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Bible Illustrations by James Tissot

Tissot Joseph Reveals His Dream to His Brethren

“Joseph Reveals His Dream to His Brethren” by James Tissot

Bible Illustrations by James Tissot

“Joseph Reveals His Dream to His Brethren” by James Tissot

Bible Illustrations by James Tissot

  • Artist:                          James Tissot
  • Year:                           1836-1902
  • Medium:                     gouache on board,
  • Dimensions                6 15/16 x 7 3/8 in. (17.6 x 18.7 cm) to 8 7/8 x 12 7/16 in. (22.6 x 31.6 cm)
  • Museum:                     Jewish Museum, New York

“The Plague of Locusts” by James Tissot

Tissot The Plague of Locusts

“The Plague of Locusts” by James Tissot

“Moses Speaks to Pharaoh” by James Tissot

Tissot Moses Speaks to Pharaoh

“Moses Speaks to Pharaoh” by James Tissot

The Plague of Flies

Tissot The Plague of Flies

The Plague of Flies

Joseph Makes Himself Known to His Brethren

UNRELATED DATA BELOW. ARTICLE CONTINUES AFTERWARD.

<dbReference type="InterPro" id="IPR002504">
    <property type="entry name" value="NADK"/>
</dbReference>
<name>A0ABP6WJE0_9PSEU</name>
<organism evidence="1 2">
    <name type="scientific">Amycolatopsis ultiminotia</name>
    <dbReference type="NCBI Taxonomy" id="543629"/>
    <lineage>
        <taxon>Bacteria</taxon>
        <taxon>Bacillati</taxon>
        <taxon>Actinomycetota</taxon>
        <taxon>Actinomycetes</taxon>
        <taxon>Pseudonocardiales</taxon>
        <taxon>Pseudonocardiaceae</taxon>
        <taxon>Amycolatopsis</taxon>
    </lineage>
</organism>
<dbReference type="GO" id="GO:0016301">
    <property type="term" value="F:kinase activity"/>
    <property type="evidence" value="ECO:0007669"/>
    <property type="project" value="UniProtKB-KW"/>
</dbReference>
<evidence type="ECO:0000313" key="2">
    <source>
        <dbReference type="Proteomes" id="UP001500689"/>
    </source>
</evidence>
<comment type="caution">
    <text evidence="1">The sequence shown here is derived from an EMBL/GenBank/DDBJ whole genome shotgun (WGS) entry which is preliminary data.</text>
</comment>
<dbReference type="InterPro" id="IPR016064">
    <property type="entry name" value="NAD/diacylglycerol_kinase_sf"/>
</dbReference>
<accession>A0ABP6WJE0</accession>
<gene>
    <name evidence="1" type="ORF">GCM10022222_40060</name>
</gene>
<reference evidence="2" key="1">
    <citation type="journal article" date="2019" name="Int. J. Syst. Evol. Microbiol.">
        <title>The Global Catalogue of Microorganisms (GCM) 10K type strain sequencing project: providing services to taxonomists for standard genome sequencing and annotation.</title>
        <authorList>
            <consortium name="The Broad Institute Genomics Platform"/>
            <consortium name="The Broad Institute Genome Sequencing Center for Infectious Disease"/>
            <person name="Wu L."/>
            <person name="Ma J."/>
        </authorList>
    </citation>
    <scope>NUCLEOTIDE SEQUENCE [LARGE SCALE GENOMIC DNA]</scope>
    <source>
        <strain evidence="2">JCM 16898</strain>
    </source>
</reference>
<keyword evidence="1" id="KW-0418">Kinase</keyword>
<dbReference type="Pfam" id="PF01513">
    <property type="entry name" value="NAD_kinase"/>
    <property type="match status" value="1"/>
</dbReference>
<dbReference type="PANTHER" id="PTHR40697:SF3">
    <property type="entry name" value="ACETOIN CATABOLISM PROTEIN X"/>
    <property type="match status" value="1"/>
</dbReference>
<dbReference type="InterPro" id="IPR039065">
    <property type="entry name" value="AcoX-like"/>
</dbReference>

Tissot Joseph Makes Himself Known to His Brethren

Joseph Makes Himself Known to His Brethren

James Tissot

Jacques Joseph Tissot (1836 – 1902), anglicized as James Tissot, was a French painter and illustrator. He was a successful painter in Paris before moving to London in 1871. He became famous as a genre painter of fashionably dressed women.

He knew James McNeill Whistler and Edgar Degas, but turned away from Impressionism and focused mainly on portraits and genre paintings of the Victorian upper classes in a more polished academic style. Tissot depicted his subjects with almost photographic realism. He also developed a reputation for composing ambiguous narratives that hinted at risqué behavior among the wealthy classes and the boundaries of propriety.

Late in his career, Tissot had a revival of his Catholic faith, which led him to spend the last fifteen years of his life painting Biblical events. At a time when French artists were working in impressionism, pointillism, and heavy oil washes, Tissot was moving toward realism in his watercolors.

To assist in his completion of biblical illustrations, Tissot traveled to the Middle East in the late 1880s to make studies of the landscape and people.

James Tissot

~~~

“There is something of the human soul in his work, and that is why he is great, immense, infinite.”
– Vincent van Gogh on James Tissot

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Photo Credit: 1) James Tissot [Public domain]

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